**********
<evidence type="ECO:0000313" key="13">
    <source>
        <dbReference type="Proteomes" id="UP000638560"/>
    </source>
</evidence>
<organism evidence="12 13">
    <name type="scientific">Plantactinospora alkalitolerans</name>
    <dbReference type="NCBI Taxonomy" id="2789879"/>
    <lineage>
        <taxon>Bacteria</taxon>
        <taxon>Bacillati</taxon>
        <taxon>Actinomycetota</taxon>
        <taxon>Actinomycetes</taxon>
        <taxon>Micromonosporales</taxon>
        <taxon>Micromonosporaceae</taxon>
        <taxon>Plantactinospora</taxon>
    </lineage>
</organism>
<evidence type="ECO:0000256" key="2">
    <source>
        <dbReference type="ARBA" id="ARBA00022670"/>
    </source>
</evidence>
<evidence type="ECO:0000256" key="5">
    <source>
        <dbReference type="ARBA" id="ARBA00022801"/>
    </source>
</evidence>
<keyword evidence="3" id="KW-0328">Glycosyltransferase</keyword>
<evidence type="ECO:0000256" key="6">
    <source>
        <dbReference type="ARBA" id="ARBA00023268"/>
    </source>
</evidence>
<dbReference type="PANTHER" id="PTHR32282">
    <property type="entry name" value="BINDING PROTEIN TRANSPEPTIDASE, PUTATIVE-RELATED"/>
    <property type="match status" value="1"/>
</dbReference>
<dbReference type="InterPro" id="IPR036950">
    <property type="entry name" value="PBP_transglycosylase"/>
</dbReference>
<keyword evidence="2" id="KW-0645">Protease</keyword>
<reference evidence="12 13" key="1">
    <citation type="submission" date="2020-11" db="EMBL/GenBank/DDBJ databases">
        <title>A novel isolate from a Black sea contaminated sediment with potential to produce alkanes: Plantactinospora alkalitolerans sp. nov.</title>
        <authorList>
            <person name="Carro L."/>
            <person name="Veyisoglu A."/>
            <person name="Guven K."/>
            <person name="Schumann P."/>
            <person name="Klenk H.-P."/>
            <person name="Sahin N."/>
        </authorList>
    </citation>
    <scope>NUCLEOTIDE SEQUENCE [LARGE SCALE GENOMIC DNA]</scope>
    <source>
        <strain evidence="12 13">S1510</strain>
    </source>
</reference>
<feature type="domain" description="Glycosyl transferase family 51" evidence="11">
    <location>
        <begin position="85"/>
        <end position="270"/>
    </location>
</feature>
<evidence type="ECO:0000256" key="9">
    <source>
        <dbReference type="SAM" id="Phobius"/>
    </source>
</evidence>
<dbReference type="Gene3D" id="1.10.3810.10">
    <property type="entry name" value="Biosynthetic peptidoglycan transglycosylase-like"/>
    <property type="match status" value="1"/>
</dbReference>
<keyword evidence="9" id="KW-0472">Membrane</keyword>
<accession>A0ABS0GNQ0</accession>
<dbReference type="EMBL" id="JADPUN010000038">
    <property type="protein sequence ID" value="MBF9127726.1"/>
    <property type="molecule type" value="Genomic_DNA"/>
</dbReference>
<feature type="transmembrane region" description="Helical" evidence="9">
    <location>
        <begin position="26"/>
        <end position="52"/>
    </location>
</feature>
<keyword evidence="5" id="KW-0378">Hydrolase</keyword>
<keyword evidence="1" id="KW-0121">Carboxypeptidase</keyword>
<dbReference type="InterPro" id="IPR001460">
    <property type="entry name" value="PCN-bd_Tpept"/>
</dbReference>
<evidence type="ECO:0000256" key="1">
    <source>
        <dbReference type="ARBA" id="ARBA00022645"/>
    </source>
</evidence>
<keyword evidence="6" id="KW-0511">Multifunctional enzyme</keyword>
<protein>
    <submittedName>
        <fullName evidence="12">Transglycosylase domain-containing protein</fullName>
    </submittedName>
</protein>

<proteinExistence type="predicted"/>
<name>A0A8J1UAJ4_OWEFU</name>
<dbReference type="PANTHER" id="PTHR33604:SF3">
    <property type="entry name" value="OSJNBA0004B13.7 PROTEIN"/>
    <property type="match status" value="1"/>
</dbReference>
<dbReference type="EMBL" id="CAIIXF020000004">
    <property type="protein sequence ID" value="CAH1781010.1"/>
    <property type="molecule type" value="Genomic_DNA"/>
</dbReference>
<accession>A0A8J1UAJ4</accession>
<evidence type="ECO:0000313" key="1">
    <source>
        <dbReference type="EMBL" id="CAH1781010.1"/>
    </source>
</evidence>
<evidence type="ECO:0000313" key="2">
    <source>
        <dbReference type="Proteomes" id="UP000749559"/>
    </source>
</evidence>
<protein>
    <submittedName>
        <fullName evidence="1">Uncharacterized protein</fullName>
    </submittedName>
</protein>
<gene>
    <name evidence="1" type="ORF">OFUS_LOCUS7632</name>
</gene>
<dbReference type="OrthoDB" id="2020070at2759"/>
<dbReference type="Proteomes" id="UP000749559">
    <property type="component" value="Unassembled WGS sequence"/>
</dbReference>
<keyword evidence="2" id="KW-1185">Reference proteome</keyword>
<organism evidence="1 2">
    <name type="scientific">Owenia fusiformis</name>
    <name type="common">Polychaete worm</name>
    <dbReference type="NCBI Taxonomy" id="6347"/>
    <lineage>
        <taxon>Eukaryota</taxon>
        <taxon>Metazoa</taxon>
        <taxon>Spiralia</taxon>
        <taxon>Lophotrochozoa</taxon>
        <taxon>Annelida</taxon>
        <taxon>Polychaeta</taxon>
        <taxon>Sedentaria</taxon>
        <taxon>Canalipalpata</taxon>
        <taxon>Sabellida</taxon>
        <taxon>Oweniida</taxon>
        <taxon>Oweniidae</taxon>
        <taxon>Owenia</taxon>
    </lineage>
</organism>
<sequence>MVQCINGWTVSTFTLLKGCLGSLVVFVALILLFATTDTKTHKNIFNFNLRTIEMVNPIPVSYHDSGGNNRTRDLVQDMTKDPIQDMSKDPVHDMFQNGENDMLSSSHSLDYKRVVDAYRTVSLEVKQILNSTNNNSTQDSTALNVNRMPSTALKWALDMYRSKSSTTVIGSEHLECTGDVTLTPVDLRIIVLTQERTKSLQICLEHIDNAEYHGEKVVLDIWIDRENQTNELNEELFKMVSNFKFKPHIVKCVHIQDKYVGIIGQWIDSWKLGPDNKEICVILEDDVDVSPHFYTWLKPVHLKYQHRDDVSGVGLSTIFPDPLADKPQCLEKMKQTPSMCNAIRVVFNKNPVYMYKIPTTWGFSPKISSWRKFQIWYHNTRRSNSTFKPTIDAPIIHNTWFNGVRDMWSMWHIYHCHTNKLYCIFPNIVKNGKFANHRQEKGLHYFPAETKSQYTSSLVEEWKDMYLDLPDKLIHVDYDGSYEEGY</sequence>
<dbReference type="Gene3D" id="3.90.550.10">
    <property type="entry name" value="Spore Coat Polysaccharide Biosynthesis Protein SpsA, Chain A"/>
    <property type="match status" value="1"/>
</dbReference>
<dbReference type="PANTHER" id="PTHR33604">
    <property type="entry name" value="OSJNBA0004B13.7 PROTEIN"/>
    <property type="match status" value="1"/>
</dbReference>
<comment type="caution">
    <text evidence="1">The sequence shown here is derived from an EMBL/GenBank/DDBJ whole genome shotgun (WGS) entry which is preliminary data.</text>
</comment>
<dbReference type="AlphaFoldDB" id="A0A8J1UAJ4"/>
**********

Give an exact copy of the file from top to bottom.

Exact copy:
<evidence type="ECO:0000313" key="13">
    <source>
        <dbReference type="Proteomes" id="UP000638560"/>
    </source>
</evidence>
<organism evidence="12 13">
    <name type="scientific">Plantactinospora alkalitolerans</name>
    <dbReference type="NCBI Taxonomy" id="2789879"/>
    <lineage>
        <taxon>Bacteria</taxon>
        <taxon>Bacillati</taxon>
        <taxon>Actinomycetota</taxon>
        <taxon>Actinomycetes</taxon>
        <taxon>Micromonosporales</taxon>
        <taxon>Micromonosporaceae</taxon>
        <taxon>Plantactinospora</taxon>
    </lineage>
</organism>
<evidence type="ECO:0000256" key="2">
    <source>
        <dbReference type="ARBA" id="ARBA00022670"/>
    </source>
</evidence>
<evidence type="ECO:0000256" key="5">
    <source>
        <dbReference type="ARBA" id="ARBA00022801"/>
    </source>
</evidence>
<keyword evidence="3" id="KW-0328">Glycosyltransferase</keyword>
<evidence type="ECO:0000256" key="6">
    <source>
        <dbReference type="ARBA" id="ARBA00023268"/>
    </source>
</evidence>
<dbReference type="PANTHER" id="PTHR32282">
    <property type="entry name" value="BINDING PROTEIN TRANSPEPTIDASE, PUTATIVE-RELATED"/>
    <property type="match status" value="1"/>
</dbReference>
<dbReference type="InterPro" id="IPR036950">
    <property type="entry name" value="PBP_transglycosylase"/>
</dbReference>
<keyword evidence="2" id="KW-0645">Protease</keyword>
<reference evidence="12 13" key="1">
    <citation type="submission" date="2020-11" db="EMBL/GenBank/DDBJ databases">
        <title>A novel isolate from a Black sea contaminated sediment with potential to produce alkanes: Plantactinospora alkalitolerans sp. nov.</title>
        <authorList>
            <person name="Carro L."/>
            <person name="Veyisoglu A."/>
            <person name="Guven K."/>
            <person name="Schumann P."/>
            <person name="Klenk H.-P."/>
            <person name="Sahin N."/>
        </authorList>
    </citation>
    <scope>NUCLEOTIDE SEQUENCE [LARGE SCALE GENOMIC DNA]</scope>
    <source>
        <strain evidence="12 13">S1510</strain>
    </source>
</reference>
<feature type="domain" description="Glycosyl transferase family 51" evidence="11">
    <location>
        <begin position="85"/>
        <end position="270"/>
    </location>
</feature>
<evidence type="ECO:0000256" key="9">
    <source>
        <dbReference type="SAM" id="Phobius"/>
    </source>
</evidence>
<dbReference type="Gene3D" id="1.10.3810.10">
    <property type="entry name" value="Biosynthetic peptidoglycan transglycosylase-like"/>
    <property type="match status" value="1"/>
</dbReference>
<keyword evidence="9" id="KW-0472">Membrane</keyword>
<accession>A0ABS0GNQ0</accession>
<dbReference type="EMBL" id="JADPUN010000038">
    <property type="protein sequence ID" value="MBF9127726.1"/>
    <property type="molecule type" value="Genomic_DNA"/>
</dbReference>
<feature type="transmembrane region" description="Helical" evidence="9">
    <location>
        <begin position="26"/>
        <end position="52"/>
    </location>
</feature>
<keyword evidence="5" id="KW-0378">Hydrolase</keyword>
<keyword evidence="1" id="KW-0121">Carboxypeptidase</keyword>
<dbReference type="InterPro" id="IPR001460">
    <property type="entry name" value="PCN-bd_Tpept"/>
</dbReference>
<evidence type="ECO:0000256" key="1">
    <source>
        <dbReference type="ARBA" id="ARBA00022645"/>
    </source>
</evidence>
<keyword evidence="6" id="KW-0511">Multifunctional enzyme</keyword>
<protein>
    <submittedName>
        <fullName evidence="12">Transglycosylase domain-containing protein</fullName>
    </submittedName>
</protein>

<proteinExistence type="predicted"/>
<name>A0A8J1UAJ4_OWEFU</name>
<dbReference type="PANTHER" id="PTHR33604:SF3">
    <property type="entry name" value="OSJNBA0004B13.7 PROTEIN"/>
    <property type="match status" value="1"/>
</dbReference>
<dbReference type="EMBL" id="CAIIXF020000004">
    <property type="protein sequence ID" value="CAH1781010.1"/>
    <property type="molecule type" value="Genomic_DNA"/>
</dbReference>
<accession>A0A8J1UAJ4</accession>
<evidence type="ECO:0000313" key="1">
    <source>
        <dbReference type="EMBL" id="CAH1781010.1"/>
    </source>
</evidence>
<evidence type="ECO:0000313" key="2">
    <source>
        <dbReference type="Proteomes" id="UP000749559"/>
    </source>
</evidence>
<protein>
    <submittedName>
        <fullName evidence="1">Uncharacterized protein</fullName>
    </submittedName>
</protein>
<gene>
    <name evidence="1" type="ORF">OFUS_LOCUS7632</name>
</gene>
<dbReference type="OrthoDB" id="2020070at2759"/>
<dbReference type="Proteomes" id="UP000749559">
    <property type="component" value="Unassembled WGS sequence"/>
</dbReference>
<keyword evidence="2" id="KW-1185">Reference proteome</keyword>
<organism evidence="1 2">
    <name type="scientific">Owenia fusiformis</name>
    <name type="common">Polychaete worm</name>
    <dbReference type="NCBI Taxonomy" id="6347"/>
    <lineage>
        <taxon>Eukaryota</taxon>
        <taxon>Metazoa</taxon>
        <taxon>Spiralia</taxon>
        <taxon>Lophotrochozoa</taxon>
        <taxon>Annelida</taxon>
        <taxon>Polychaeta</taxon>
        <taxon>Sedentaria</taxon>
        <taxon>Canalipalpata</taxon>
        <taxon>Sabellida</taxon>
        <taxon>Oweniida</taxon>
        <taxon>Oweniidae</taxon>
        <taxon>Owenia</taxon>
    </lineage>
</organism>
<sequence>MVQCINGWTVSTFTLLKGCLGSLVVFVALILLFATTDTKTHKNIFNFNLRTIEMVNPIPVSYHDSGGNNRTRDLVQDMTKDPIQDMSKDPVHDMFQNGENDMLSSSHSLDYKRVVDAYRTVSLEVKQILNSTNNNSTQDSTALNVNRMPSTALKWALDMYRSKSSTTVIGSEHLECTGDVTLTPVDLRIIVLTQERTKSLQICLEHIDNAEYHGEKVVLDIWIDRENQTNELNEELFKMVSNFKFKPHIVKCVHIQDKYVGIIGQWIDSWKLGPDNKEICVILEDDVDVSPHFYTWLKPVHLKYQHRDDVSGVGLSTIFPDPLADKPQCLEKMKQTPSMCNAIRVVFNKNPVYMYKIPTTWGFSPKISSWRKFQIWYHNTRRSNSTFKPTIDAPIIHNTWFNGVRDMWSMWHIYHCHTNKLYCIFPNIVKNGKFANHRQEKGLHYFPAETKSQYTSSLVEEWKDMYLDLPDKLIHVDYDGSYEEGY</sequence>
<dbReference type="Gene3D" id="3.90.550.10">
    <property type="entry name" value="Spore Coat Polysaccharide Biosynthesis Protein SpsA, Chain A"/>
    <property type="match status" value="1"/>
</dbReference>
<dbReference type="PANTHER" id="PTHR33604">
    <property type="entry name" value="OSJNBA0004B13.7 PROTEIN"/>
    <property type="match status" value="1"/>
</dbReference>
<comment type="caution">
    <text evidence="1">The sequence shown here is derived from an EMBL/GenBank/DDBJ whole genome shotgun (WGS) entry which is preliminary data.</text>
</comment>
<dbReference type="AlphaFoldDB" id="A0A8J1UAJ4"/>